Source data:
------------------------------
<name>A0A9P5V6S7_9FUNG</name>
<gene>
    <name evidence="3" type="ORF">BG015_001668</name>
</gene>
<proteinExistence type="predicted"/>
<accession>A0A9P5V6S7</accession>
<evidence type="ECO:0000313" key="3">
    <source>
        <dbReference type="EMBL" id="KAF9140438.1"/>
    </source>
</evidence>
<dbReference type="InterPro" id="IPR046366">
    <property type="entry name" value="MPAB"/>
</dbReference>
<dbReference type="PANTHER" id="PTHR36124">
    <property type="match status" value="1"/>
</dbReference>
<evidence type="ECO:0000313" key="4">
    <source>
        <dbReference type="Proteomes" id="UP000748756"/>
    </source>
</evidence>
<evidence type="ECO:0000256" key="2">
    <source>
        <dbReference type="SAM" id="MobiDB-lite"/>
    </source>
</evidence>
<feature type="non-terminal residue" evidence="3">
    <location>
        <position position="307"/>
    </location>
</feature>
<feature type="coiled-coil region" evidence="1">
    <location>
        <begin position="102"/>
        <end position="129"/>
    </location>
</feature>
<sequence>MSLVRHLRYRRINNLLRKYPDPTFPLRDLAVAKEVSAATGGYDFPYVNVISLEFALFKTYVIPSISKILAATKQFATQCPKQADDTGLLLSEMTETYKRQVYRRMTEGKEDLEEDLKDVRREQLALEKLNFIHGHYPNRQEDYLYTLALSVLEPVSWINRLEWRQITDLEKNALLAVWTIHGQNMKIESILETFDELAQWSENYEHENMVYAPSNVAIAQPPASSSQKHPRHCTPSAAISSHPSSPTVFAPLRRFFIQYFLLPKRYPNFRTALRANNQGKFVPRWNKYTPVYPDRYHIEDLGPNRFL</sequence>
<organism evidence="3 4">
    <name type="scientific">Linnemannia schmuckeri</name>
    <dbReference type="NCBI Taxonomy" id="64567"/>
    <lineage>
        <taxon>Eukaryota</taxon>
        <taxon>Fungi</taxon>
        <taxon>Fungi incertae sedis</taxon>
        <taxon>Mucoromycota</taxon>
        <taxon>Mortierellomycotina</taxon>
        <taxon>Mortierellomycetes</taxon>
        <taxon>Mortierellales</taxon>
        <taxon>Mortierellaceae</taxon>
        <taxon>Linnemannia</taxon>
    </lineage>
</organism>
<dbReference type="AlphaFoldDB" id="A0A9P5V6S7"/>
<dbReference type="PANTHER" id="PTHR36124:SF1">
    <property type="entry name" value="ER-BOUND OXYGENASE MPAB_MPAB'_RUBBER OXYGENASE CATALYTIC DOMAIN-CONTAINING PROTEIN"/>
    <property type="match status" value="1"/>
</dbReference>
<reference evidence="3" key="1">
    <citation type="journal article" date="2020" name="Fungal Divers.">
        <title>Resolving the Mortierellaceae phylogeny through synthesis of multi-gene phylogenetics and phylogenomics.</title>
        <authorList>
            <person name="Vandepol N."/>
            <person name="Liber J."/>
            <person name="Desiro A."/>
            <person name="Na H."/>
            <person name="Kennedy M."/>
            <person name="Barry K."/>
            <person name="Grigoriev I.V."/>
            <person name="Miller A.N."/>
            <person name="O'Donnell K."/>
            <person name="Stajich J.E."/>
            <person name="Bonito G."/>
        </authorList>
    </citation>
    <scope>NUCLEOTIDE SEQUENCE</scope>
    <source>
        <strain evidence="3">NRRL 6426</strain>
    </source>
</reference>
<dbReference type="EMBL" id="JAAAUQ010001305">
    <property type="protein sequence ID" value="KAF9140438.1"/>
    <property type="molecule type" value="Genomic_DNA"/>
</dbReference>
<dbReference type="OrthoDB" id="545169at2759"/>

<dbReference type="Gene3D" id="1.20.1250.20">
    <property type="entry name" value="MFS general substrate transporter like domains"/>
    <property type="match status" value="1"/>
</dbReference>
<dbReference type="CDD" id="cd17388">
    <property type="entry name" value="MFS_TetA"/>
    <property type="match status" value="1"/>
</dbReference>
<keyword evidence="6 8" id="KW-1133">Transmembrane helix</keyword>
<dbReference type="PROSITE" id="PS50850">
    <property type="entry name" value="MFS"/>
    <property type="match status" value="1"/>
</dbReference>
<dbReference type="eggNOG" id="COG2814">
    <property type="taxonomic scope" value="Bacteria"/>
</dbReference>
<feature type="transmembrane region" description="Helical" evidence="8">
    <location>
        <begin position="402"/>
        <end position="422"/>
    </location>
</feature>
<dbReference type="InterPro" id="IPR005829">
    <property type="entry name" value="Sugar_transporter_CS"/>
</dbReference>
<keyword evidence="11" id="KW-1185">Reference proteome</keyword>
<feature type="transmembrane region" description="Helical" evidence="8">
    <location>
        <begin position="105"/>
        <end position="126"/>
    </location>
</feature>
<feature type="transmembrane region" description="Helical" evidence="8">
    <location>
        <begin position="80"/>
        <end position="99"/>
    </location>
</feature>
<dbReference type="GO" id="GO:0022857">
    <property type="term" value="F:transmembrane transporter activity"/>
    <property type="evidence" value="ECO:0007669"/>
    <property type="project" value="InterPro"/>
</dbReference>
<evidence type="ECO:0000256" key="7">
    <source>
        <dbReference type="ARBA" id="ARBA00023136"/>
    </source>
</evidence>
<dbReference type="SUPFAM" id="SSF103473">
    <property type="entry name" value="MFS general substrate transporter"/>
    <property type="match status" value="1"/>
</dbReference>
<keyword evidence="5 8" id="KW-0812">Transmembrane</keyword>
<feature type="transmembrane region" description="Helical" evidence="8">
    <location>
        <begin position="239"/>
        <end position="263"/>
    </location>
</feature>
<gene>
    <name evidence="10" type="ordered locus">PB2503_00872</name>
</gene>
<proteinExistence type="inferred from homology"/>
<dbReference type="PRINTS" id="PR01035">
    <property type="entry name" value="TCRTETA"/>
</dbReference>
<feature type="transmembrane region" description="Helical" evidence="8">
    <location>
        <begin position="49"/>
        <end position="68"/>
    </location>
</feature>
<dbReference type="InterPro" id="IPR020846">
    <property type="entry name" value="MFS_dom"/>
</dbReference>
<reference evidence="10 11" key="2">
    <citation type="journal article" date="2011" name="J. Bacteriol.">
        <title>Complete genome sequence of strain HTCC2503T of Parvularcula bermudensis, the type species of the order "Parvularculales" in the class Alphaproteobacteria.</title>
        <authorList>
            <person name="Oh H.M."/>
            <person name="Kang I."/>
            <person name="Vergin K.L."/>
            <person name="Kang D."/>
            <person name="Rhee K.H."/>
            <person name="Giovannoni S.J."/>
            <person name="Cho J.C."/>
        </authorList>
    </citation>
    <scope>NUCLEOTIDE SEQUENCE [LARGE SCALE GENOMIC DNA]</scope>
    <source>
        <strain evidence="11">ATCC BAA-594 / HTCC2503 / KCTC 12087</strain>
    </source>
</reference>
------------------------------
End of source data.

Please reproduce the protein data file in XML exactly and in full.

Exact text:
<name>A0A9P5V6S7_9FUNG</name>
<gene>
    <name evidence="3" type="ORF">BG015_001668</name>
</gene>
<proteinExistence type="predicted"/>
<accession>A0A9P5V6S7</accession>
<evidence type="ECO:0000313" key="3">
    <source>
        <dbReference type="EMBL" id="KAF9140438.1"/>
    </source>
</evidence>
<dbReference type="InterPro" id="IPR046366">
    <property type="entry name" value="MPAB"/>
</dbReference>
<dbReference type="PANTHER" id="PTHR36124">
    <property type="match status" value="1"/>
</dbReference>
<evidence type="ECO:0000313" key="4">
    <source>
        <dbReference type="Proteomes" id="UP000748756"/>
    </source>
</evidence>
<evidence type="ECO:0000256" key="2">
    <source>
        <dbReference type="SAM" id="MobiDB-lite"/>
    </source>
</evidence>
<feature type="non-terminal residue" evidence="3">
    <location>
        <position position="307"/>
    </location>
</feature>
<feature type="coiled-coil region" evidence="1">
    <location>
        <begin position="102"/>
        <end position="129"/>
    </location>
</feature>
<sequence>MSLVRHLRYRRINNLLRKYPDPTFPLRDLAVAKEVSAATGGYDFPYVNVISLEFALFKTYVIPSISKILAATKQFATQCPKQADDTGLLLSEMTETYKRQVYRRMTEGKEDLEEDLKDVRREQLALEKLNFIHGHYPNRQEDYLYTLALSVLEPVSWINRLEWRQITDLEKNALLAVWTIHGQNMKIESILETFDELAQWSENYEHENMVYAPSNVAIAQPPASSSQKHPRHCTPSAAISSHPSSPTVFAPLRRFFIQYFLLPKRYPNFRTALRANNQGKFVPRWNKYTPVYPDRYHIEDLGPNRFL</sequence>
<organism evidence="3 4">
    <name type="scientific">Linnemannia schmuckeri</name>
    <dbReference type="NCBI Taxonomy" id="64567"/>
    <lineage>
        <taxon>Eukaryota</taxon>
        <taxon>Fungi</taxon>
        <taxon>Fungi incertae sedis</taxon>
        <taxon>Mucoromycota</taxon>
        <taxon>Mortierellomycotina</taxon>
        <taxon>Mortierellomycetes</taxon>
        <taxon>Mortierellales</taxon>
        <taxon>Mortierellaceae</taxon>
        <taxon>Linnemannia</taxon>
    </lineage>
</organism>
<dbReference type="AlphaFoldDB" id="A0A9P5V6S7"/>
<dbReference type="PANTHER" id="PTHR36124:SF1">
    <property type="entry name" value="ER-BOUND OXYGENASE MPAB_MPAB'_RUBBER OXYGENASE CATALYTIC DOMAIN-CONTAINING PROTEIN"/>
    <property type="match status" value="1"/>
</dbReference>
<reference evidence="3" key="1">
    <citation type="journal article" date="2020" name="Fungal Divers.">
        <title>Resolving the Mortierellaceae phylogeny through synthesis of multi-gene phylogenetics and phylogenomics.</title>
        <authorList>
            <person name="Vandepol N."/>
            <person name="Liber J."/>
            <person name="Desiro A."/>
            <person name="Na H."/>
            <person name="Kennedy M."/>
            <person name="Barry K."/>
            <person name="Grigoriev I.V."/>
            <person name="Miller A.N."/>
            <person name="O'Donnell K."/>
            <person name="Stajich J.E."/>
            <person name="Bonito G."/>
        </authorList>
    </citation>
    <scope>NUCLEOTIDE SEQUENCE</scope>
    <source>
        <strain evidence="3">NRRL 6426</strain>
    </source>
</reference>
<dbReference type="EMBL" id="JAAAUQ010001305">
    <property type="protein sequence ID" value="KAF9140438.1"/>
    <property type="molecule type" value="Genomic_DNA"/>
</dbReference>
<dbReference type="OrthoDB" id="545169at2759"/>

<dbReference type="Gene3D" id="1.20.1250.20">
    <property type="entry name" value="MFS general substrate transporter like domains"/>
    <property type="match status" value="1"/>
</dbReference>
<dbReference type="CDD" id="cd17388">
    <property type="entry name" value="MFS_TetA"/>
    <property type="match status" value="1"/>
</dbReference>
<keyword evidence="6 8" id="KW-1133">Transmembrane helix</keyword>
<dbReference type="PROSITE" id="PS50850">
    <property type="entry name" value="MFS"/>
    <property type="match status" value="1"/>
</dbReference>
<dbReference type="eggNOG" id="COG2814">
    <property type="taxonomic scope" value="Bacteria"/>
</dbReference>
<feature type="transmembrane region" description="Helical" evidence="8">
    <location>
        <begin position="402"/>
        <end position="422"/>
    </location>
</feature>
<dbReference type="InterPro" id="IPR005829">
    <property type="entry name" value="Sugar_transporter_CS"/>
</dbReference>
<keyword evidence="11" id="KW-1185">Reference proteome</keyword>
<feature type="transmembrane region" description="Helical" evidence="8">
    <location>
        <begin position="105"/>
        <end position="126"/>
    </location>
</feature>
<feature type="transmembrane region" description="Helical" evidence="8">
    <location>
        <begin position="80"/>
        <end position="99"/>
    </location>
</feature>
<dbReference type="GO" id="GO:0022857">
    <property type="term" value="F:transmembrane transporter activity"/>
    <property type="evidence" value="ECO:0007669"/>
    <property type="project" value="InterPro"/>
</dbReference>
<evidence type="ECO:0000256" key="7">
    <source>
        <dbReference type="ARBA" id="ARBA00023136"/>
    </source>
</evidence>
<dbReference type="SUPFAM" id="SSF103473">
    <property type="entry name" value="MFS general substrate transporter"/>
    <property type="match status" value="1"/>
</dbReference>
<keyword evidence="5 8" id="KW-0812">Transmembrane</keyword>
<feature type="transmembrane region" description="Helical" evidence="8">
    <location>
        <begin position="239"/>
        <end position="263"/>
    </location>
</feature>
<gene>
    <name evidence="10" type="ordered locus">PB2503_00872</name>
</gene>
<proteinExistence type="inferred from homology"/>
<dbReference type="PRINTS" id="PR01035">
    <property type="entry name" value="TCRTETA"/>
</dbReference>
<feature type="transmembrane region" description="Helical" evidence="8">
    <location>
        <begin position="49"/>
        <end position="68"/>
    </location>
</feature>
<dbReference type="InterPro" id="IPR020846">
    <property type="entry name" value="MFS_dom"/>
</dbReference>
<reference evidence="10 11" key="2">
    <citation type="journal article" date="2011" name="J. Bacteriol.">
        <title>Complete genome sequence of strain HTCC2503T of Parvularcula bermudensis, the type species of the order "Parvularculales" in the class Alphaproteobacteria.</title>
        <authorList>
            <person name="Oh H.M."/>
            <person name="Kang I."/>
            <person name="Vergin K.L."/>
            <person name="Kang D."/>
            <person name="Rhee K.H."/>
            <person name="Giovannoni S.J."/>
            <person name="Cho J.C."/>
        </authorList>
    </citation>
    <scope>NUCLEOTIDE SEQUENCE [LARGE SCALE GENOMIC DNA]</scope>
    <source>
        <strain evidence="11">ATCC BAA-594 / HTCC2503 / KCTC 12087</strain>
    </source>
</reference>